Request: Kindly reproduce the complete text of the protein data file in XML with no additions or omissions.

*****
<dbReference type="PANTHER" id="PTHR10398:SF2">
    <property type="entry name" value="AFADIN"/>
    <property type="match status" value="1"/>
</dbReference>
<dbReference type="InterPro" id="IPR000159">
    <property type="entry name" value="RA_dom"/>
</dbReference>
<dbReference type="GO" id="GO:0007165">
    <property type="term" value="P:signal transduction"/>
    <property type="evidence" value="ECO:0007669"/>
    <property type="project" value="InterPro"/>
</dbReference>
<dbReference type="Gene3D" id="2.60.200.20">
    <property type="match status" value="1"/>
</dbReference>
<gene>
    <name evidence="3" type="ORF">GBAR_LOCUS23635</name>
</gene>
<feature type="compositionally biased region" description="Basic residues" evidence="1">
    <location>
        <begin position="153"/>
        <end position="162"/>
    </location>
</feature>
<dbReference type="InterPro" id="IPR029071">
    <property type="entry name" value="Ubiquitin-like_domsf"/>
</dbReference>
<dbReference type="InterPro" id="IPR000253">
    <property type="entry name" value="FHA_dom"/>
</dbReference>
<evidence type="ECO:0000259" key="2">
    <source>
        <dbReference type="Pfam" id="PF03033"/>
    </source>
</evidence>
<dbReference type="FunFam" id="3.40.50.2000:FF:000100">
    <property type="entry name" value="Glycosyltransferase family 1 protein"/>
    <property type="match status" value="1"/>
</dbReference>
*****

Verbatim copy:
<dbReference type="PANTHER" id="PTHR10398:SF2">
    <property type="entry name" value="AFADIN"/>
    <property type="match status" value="1"/>
</dbReference>
<dbReference type="InterPro" id="IPR000159">
    <property type="entry name" value="RA_dom"/>
</dbReference>
<dbReference type="GO" id="GO:0007165">
    <property type="term" value="P:signal transduction"/>
    <property type="evidence" value="ECO:0007669"/>
    <property type="project" value="InterPro"/>
</dbReference>
<dbReference type="Gene3D" id="2.60.200.20">
    <property type="match status" value="1"/>
</dbReference>
<gene>
    <name evidence="3" type="ORF">GBAR_LOCUS23635</name>
</gene>
<feature type="compositionally biased region" description="Basic residues" evidence="1">
    <location>
        <begin position="153"/>
        <end position="162"/>
    </location>
</feature>
<dbReference type="InterPro" id="IPR029071">
    <property type="entry name" value="Ubiquitin-like_domsf"/>
</dbReference>
<dbReference type="InterPro" id="IPR000253">
    <property type="entry name" value="FHA_dom"/>
</dbReference>
<evidence type="ECO:0000259" key="2">
    <source>
        <dbReference type="Pfam" id="PF03033"/>
    </source>
</evidence>
<dbReference type="FunFam" id="3.40.50.2000:FF:000100">
    <property type="entry name" value="Glycosyltransferase family 1 protein"/>
    <property type="match status" value="1"/>
</dbReference>